Dried shrimp, or shrimp that have been salted and dried in the sun, are often used in Asian, African, and Cajun cuisines, as well as in Carlos Gaytan’s native Mexico. He’s no stranger to the ingredient, but he’s not sure whether Bill Kim knew that when he chose it: “I’m assuming that he thought that we don’t do anything with dried shrimp in Mexico—or probably he was just being really nice to me. One or the other.”
The most common use in Mexico, according to Gaytan, is tortitas de camarones secos, or dried shrimp cakes, especially popular during Lent. The masa is made from panfried shrimp blended with cheese, eggs, and bread crumbs, formed into cakes, and deep-fried. The shrimp aren’t peeled first, but the eyes do have to be removed because they’re gritty, says Gaytan.
Shrimp are also typical breakfast fare in Mexico—especially as hangover food. “They say when people go partying, the next morning the best thing to have is something with shrimp. It has to be something really soupy so it gives you all the energy for the day,” says Gaytan.
With that in mind, he developed a breakfast dish—”coffee and doughnuts,” involving three pounds of dried shrimp (which are typically used in small amounts, as they have a strong flavor). Gaytan boiled dried shrimp with carrots, onions, celery, and bay leaves to make a shrimp consomme (the “coffee”), then blended the cooked shrimp with ground dried shrimp, potatoes, roasted garlic, Parmesan, white truffle oil, and cream for a brandade that he beer-battered and fried to make beignets (the “doughnuts”). A saffron foam topped the consomme, and tuile “spoons” made with ground dried shrimp finished things off.
The dish—like Mexique—is “modern Mexican with a French influence,” Gaytan says. He formally learned to cook as an adult, staging at French restaurants in Chicago, but also picked up a lot from helping his mother, who owned a tiny restaurant in his hometown of Huitzuco (between Acapulco and Cuernavaca). She liked to get creative with her cooking, and when his friends would stop by to eat they’d complain that the food wasn’t traditional, says Gaytan. “They used to complain, but they used to come back every single day to eat more.”
So Gaytan isn’t afraid to be creative with his own recipes. For this one, he says, because the shrimp have such a strong flavor he needed to find ingredients that would complement but not overwhelm them. He used Negra Modelo for the beer batter because it doesn’t lose its flavor when cooked, and the saffron foam adds “some sweetness, some spiciness, some creaminess.”
As he prepared to taste the finished dish, one of Gaytan’s cooks brought him silverware. “What’s that?” he said. “That’s not how you eat coffee and doughnuts. Coffee and doughnuts are made to use your fingers, so . . . oh, wow.” Biting into one of the beignets, he observed, “We’ve got the nice beautiful saltiness of the shrimp. Very soft inside, crispiness from the Negra Modelo batter, and the aromas from the truffles. Amazing.” He took a sip of the “coffee” and said, “The beignets are really strong, and the consomme with the foam kind of cleans your palate. It tastes like the shrimp but it doesn’t give you that strong flavor.”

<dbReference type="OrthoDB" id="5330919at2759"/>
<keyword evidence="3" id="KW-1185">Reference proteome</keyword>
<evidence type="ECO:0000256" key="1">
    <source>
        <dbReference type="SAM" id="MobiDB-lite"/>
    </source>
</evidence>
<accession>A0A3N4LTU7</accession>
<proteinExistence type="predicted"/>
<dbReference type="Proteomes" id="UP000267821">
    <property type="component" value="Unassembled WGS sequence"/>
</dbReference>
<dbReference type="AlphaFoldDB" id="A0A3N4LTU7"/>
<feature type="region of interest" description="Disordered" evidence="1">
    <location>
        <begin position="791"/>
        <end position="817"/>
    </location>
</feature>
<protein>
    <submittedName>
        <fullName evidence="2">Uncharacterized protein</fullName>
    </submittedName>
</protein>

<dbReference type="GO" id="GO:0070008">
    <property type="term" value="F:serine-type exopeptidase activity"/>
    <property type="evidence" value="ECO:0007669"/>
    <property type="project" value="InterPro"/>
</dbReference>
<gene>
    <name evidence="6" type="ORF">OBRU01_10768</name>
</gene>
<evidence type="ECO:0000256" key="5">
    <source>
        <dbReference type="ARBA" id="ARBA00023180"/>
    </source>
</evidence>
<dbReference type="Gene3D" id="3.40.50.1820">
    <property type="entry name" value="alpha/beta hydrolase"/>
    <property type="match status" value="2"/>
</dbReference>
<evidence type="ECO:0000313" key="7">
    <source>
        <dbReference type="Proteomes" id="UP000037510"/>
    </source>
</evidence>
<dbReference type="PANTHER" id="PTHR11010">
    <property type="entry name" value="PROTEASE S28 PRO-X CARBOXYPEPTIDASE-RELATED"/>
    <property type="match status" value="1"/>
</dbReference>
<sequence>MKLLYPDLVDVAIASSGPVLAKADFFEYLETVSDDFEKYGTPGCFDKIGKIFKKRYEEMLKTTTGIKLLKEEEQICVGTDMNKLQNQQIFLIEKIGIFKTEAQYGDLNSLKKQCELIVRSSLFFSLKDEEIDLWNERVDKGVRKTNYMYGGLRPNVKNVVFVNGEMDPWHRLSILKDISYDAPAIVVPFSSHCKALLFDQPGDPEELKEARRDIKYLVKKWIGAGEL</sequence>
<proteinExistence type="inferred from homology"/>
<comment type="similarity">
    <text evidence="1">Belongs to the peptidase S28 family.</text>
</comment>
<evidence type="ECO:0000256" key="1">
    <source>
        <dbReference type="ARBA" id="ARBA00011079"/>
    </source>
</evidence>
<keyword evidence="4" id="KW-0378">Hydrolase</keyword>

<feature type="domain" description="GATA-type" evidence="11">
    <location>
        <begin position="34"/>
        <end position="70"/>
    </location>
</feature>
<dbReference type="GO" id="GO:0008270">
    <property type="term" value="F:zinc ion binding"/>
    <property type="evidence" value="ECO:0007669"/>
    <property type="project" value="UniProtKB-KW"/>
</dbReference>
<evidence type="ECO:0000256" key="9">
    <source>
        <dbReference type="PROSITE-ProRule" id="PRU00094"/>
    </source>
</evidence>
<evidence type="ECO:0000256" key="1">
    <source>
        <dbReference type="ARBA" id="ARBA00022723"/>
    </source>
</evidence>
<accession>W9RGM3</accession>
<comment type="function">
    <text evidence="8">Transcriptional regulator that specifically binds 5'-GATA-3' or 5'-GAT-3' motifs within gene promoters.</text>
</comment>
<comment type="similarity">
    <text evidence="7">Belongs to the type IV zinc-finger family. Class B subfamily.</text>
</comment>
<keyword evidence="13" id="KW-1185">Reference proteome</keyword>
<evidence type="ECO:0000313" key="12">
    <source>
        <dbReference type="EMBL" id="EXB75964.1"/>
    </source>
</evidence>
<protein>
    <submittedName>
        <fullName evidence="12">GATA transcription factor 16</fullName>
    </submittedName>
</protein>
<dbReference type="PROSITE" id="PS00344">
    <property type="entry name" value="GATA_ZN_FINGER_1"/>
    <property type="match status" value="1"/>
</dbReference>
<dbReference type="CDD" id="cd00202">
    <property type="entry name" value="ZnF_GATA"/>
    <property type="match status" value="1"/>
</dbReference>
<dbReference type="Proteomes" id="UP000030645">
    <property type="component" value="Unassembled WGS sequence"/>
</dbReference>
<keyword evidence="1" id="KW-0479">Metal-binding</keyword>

Doug Sohn of Hot Doug’s, working with chicken feet. Gaytan says he goes to Hot Doug’s “at least once a week—I like the way that he’s really creative and does some amazing things.” Chicken feet are a common ingredient in Mexico, especially in soups. Gaytan has fond childhood memories of them: “In my house—there’s only two chicken feet that you get with the chicken, and everyone was fighting for them. They’re really good.”
Video by Michael Gebert/Sky Full of Bacon
Coffee and Doughnuts
Dried Shrimp Consomme
3 lbs dried shrimp
1 cup diced carrots
1 cup diced onions
1 cup diced celery
4 cloves garlic
4 bay leaves
1 t chopped ginger
Water to cover
Simmer all ingredients for about 45 minutes over medium heat. Strain out vegetables and reserve the broth and shrimp.
Negra Modelo Beer Batter
2 cups flour
1 bottle Negra Modelo beer
1 t cumin
1 t chili powder
1 t confectioners’ sugar
Salt to taste
Mix all ingredients in a bowl.
2 lbs Yukon Gold potatoes, boiled
1/4 cup grated Parmesan cheese (plus extra for tossing)
1 T white truffle oil (plus extra for tossing)
1/2 cup heavy whipping cream
2 T ground dried shrimp
3 pounds cooked shrimp, reserved from the consomme
In a food processor, blend all ingredients to make a brandade, season to taste. Place the paste on a sheet pan and cool for 30 minutes. Shape spoonfuls of the shrimp brandade into medium-size balls and dip them into the beer batter (recipe above). Fry in oil until golden brown. Toss with truffle oil and parmesan cheese.
Small pinch saffron
1/2 cup heavy cream
1/2 t soy lecithin
Boil all ingredients, then blend using a hand blender.
1/4 cup flour
1 t sugar
1 t fennel pollen
1 T ground shrimp
4 oz butter
2 egg whites
Pinch of salt
Mix all ingredients together to make a paste, then spread into spoon-shaped molds placed on a baking sheet (can be made with cardboard). Remove the molds, then bake for two to three minutes at 350 degrees.
Serrano peppers, chopped fine
To finish: Pour warm consomme into small mugs; garnish with cilantro and serrano peppers, and saffron foam. Serve with shrimp beignets.